Tuesday, October 21

Today is Tuesday of WEEK 9 of the class. For those of you who are working ahead, Weeks 10 and 11 are also available! If you have not turned in your Week 8 Storybook assignment yet, you may still do that for partial credit.

Finishing the course early. As you can see on the Grading page for this class, you need 320 points to get a C in the class, 360 points to get a B, and 410 points for an A. It's fine with me if you decide to finish up the course with a grade of C or B, instead of going for an A. I know many of you are taking the course for the Gen. Ed. requirement, often on top of a very full course load along with work and other personal commitments. So, just remember that as soon as you get the points you need for the grade you want in the course, you are done! My only request is that when you finish your work for the course, please let me know, so that I can adjust the blog commenting and Storybook commenting assignments accordingly. If you are interested in finishing up the course ahead of schedule, start doing the extra credit assignments. Each point brings you that much closer to finish up the course ahead of schedule!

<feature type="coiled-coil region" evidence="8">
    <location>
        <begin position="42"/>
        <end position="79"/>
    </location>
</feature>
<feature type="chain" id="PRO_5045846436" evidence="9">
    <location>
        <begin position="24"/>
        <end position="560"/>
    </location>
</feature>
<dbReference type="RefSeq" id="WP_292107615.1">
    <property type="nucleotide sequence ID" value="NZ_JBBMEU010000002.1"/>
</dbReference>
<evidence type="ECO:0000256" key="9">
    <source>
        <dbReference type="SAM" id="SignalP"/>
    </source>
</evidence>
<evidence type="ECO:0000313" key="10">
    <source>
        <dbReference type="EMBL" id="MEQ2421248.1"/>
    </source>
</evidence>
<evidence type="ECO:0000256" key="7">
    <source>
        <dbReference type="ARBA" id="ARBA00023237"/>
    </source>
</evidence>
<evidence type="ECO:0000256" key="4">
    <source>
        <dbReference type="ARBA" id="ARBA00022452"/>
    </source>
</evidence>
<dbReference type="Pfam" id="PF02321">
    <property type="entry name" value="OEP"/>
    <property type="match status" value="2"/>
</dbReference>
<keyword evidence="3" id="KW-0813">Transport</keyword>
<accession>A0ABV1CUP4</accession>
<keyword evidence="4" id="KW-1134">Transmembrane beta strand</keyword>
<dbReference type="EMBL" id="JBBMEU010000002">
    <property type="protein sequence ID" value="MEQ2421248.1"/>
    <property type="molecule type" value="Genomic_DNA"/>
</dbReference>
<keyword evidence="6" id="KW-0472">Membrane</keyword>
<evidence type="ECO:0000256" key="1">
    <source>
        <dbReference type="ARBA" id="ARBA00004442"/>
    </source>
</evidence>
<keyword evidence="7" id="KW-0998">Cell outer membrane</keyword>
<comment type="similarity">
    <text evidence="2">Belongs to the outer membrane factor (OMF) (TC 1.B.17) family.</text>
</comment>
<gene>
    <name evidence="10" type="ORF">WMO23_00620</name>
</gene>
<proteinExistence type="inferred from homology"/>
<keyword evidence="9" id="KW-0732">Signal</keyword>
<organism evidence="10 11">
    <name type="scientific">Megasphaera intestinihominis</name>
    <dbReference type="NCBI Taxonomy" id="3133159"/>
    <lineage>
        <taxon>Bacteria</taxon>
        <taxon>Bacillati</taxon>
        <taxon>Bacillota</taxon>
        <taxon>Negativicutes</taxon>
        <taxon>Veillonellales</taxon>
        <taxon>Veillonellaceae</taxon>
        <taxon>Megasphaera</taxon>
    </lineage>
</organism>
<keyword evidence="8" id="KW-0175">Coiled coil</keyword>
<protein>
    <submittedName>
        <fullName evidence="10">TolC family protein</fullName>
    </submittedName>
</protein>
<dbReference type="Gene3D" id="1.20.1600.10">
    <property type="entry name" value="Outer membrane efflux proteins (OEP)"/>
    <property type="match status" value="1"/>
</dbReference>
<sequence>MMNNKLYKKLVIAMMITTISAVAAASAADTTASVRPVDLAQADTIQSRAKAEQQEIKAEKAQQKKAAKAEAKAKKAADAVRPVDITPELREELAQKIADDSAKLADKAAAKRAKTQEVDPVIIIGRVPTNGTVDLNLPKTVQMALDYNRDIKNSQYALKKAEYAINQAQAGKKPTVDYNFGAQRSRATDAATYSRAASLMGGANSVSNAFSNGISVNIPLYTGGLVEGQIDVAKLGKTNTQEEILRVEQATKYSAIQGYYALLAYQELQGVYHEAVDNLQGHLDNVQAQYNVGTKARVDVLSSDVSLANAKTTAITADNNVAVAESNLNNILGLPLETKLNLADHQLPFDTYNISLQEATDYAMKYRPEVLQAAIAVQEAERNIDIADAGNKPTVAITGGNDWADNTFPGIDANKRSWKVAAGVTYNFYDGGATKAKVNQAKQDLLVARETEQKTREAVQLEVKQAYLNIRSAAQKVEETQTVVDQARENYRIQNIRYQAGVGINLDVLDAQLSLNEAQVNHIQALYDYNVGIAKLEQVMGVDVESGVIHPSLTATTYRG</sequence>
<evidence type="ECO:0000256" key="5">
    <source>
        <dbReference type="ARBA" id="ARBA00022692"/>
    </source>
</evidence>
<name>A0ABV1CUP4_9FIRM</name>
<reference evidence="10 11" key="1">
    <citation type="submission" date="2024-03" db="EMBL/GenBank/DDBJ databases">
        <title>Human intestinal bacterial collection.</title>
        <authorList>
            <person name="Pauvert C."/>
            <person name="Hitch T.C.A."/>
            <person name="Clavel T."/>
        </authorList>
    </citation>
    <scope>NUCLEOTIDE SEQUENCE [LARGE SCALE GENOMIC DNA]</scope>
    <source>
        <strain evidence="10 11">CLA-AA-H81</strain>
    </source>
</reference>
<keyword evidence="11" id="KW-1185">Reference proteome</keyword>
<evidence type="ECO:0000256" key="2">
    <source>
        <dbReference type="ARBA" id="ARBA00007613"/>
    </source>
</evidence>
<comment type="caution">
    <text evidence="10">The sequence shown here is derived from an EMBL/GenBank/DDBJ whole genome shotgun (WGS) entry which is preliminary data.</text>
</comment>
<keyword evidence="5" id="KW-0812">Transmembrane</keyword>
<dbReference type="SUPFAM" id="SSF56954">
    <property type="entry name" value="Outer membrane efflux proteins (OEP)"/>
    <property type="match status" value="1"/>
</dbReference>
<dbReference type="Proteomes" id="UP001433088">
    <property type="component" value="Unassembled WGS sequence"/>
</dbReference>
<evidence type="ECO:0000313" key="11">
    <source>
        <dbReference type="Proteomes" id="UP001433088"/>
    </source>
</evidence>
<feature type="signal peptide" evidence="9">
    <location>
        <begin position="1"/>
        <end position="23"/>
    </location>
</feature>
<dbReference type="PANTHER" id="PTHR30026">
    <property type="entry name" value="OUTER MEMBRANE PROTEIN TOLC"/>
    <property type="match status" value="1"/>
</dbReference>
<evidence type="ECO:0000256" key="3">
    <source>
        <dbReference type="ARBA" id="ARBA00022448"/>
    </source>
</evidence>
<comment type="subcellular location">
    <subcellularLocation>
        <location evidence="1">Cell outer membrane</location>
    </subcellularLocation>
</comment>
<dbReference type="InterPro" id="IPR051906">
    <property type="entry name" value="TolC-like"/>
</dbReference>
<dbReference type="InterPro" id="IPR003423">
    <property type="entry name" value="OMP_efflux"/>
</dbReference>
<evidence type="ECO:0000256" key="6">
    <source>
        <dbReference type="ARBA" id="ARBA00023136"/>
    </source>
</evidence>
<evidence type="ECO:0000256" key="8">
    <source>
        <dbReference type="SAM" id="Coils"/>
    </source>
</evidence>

Storybook Stack. As usual at the beginning of the week, there are still LOTS of Storybook assignments in the stack. If you turned something in before 2PM on Sunday, you should have comments back from me already. If you turned something in later on Sunday or on Monday, it is probably still in the stack waiting for me to get to it. If you want to check and make sure your assignment is in the stack, you can see the contents of the stack here.

October 21: Jack Kerouac. Today, October 21, marks the death in 1969 of Jack Kerouac, the great American novelist of the "Beat" generation of writers. You can read more about Kerouac's life and career in this Wikipedia article. He is most famous for his novel On the Road, which he wrote in a burst of inspiration during the month of April in 1951. In order to keep pace with his writing style, he taped pieces of paper together in a continuous roll of paper that was 120 feet long which he could then feed into the typewriter without having to stop to put new pages into the typewriter. Just imagine what he could have done with a word processor, eh? The actual roll of paper has been preserved; here is the start of the novel at the top of the roll (click here for a larger view - and you can also see a display of the scroll rolled out):